The New Covenant, focusing on broader spiritual intent, does not do away with even one jot or tittle of God's law. Without help from God's Holy Spirit, New Covenant law is infinitely harder to keep. The decision about circumcision not being necessary for s. . .
Many think works and faith are incompatible, but the Bible tells us to do works of faith. What are they? These are things we must do during the salvation process.
Protestantism is based on Luther's insistance that Christians are saved by faith alone. But is the really true? Earl Henn explains that the Bible says this of justification, not salvation.
Are you saved already or are you being saved? What is salvation anyway? What part do we play in our own salvation? These are important questions that we must answer from God's Word.
To understand repentance, we must understand what sin is, since sin is the behavior that we need to turn from when we repent. Simply, sin is breaking God's law.
John Ritenbaugh, rehearsing one of the major factors which divided the Worldwide Church of God, the denigrating of all aspects of God's law, averring that belief in Christ trumps everything, claims that some major elements of righteous judgment were cavali. . .
It is commonly believed that the Ten Commandments are part of the ritualistic law, and that they lasted only until Christ. But here is the rest of the story.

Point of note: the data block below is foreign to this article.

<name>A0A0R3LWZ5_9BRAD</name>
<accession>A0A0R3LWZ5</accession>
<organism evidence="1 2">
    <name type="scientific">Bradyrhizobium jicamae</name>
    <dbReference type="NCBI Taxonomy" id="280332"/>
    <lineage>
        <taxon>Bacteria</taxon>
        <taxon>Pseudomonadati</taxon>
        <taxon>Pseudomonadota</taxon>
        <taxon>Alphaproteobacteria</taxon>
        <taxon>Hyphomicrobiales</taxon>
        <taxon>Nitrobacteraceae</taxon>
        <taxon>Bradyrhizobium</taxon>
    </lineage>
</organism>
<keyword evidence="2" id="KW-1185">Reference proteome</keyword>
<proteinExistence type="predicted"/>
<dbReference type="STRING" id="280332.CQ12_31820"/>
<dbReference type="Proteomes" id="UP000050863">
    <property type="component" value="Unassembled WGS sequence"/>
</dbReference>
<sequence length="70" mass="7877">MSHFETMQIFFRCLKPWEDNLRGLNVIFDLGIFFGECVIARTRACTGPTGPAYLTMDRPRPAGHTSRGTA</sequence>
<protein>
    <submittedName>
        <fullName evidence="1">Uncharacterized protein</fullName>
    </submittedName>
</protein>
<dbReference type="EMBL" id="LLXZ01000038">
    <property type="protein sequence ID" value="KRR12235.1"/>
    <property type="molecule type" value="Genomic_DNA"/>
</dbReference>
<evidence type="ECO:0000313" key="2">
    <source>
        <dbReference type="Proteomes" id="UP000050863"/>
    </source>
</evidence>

John Ritenbaugh insists that this particular topic is attached to the Old and New Covenants, solemn agreements which are eternal (God's Word is eternal) and will not pass away, nor will they be 'done away.' Some things may be set aside for a while, but the. . .
Three times, James states, 'Faith without works is dead!' Here's how James' teaching agrees with and complements the teaching of Paul on justification.
Do you realize not one in a hundred knows what salvation is—how to get it—when you will receive it? Don't be too sure you do! Here, once for all, is the truth made so plain you will really understand it!
John Ritenbaugh asserts that the seven "I will" promises given to our forefather Abraham in Genesis 12:2-3 were truly "big deal" foundational promises impacting the lives of multiple billions of lives up to the present day and that Abra. . .
Many people divide sin into physical and spiritual sins, but the Bible clearly says that all sin is lawlessness! Richard Ritenbaugh explains I John 3:4 in its first-century, Gnostic context.